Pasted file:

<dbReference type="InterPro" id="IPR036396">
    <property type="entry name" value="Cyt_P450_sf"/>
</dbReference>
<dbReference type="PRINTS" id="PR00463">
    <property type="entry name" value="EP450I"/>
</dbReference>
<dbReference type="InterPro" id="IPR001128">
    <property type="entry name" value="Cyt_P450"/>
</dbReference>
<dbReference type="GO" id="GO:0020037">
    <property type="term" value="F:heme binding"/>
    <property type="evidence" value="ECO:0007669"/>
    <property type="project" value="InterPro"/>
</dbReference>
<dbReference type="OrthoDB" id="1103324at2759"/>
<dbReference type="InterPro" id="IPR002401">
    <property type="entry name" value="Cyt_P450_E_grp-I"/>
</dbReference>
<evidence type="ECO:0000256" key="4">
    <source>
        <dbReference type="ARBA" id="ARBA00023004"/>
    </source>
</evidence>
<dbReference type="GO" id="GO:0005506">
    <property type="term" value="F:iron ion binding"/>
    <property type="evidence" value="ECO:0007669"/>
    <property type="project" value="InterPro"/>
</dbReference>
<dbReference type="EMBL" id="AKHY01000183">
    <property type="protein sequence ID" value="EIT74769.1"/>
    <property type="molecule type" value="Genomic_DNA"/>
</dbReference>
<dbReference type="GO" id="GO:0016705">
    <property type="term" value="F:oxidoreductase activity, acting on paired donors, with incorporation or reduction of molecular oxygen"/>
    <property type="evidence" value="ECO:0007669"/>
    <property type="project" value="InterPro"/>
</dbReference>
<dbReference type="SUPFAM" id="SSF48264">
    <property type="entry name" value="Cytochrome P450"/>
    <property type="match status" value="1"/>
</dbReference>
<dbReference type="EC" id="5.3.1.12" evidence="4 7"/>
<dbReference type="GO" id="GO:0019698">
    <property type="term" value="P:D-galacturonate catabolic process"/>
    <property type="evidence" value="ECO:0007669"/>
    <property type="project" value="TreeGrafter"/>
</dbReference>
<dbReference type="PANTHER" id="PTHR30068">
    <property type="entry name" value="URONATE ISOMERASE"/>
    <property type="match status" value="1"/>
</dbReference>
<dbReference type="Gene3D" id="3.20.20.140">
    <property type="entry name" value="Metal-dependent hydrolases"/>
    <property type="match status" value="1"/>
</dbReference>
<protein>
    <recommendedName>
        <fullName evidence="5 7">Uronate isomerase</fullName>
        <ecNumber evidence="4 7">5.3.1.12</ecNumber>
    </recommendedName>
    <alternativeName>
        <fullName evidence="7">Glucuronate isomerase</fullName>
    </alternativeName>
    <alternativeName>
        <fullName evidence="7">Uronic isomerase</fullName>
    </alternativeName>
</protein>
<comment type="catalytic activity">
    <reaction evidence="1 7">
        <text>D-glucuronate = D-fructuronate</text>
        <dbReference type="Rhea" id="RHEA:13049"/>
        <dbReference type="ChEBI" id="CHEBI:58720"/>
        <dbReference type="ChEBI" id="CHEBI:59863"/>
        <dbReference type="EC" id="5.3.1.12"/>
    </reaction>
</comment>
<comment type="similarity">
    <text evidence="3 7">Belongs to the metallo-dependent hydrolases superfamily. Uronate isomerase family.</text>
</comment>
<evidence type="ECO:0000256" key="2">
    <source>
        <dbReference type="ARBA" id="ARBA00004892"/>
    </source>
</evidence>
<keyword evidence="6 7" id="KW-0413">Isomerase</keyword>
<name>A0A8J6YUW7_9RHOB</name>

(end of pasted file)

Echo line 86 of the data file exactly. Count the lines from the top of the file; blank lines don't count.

<name>A0A8J6YUW7_9RHOB</name>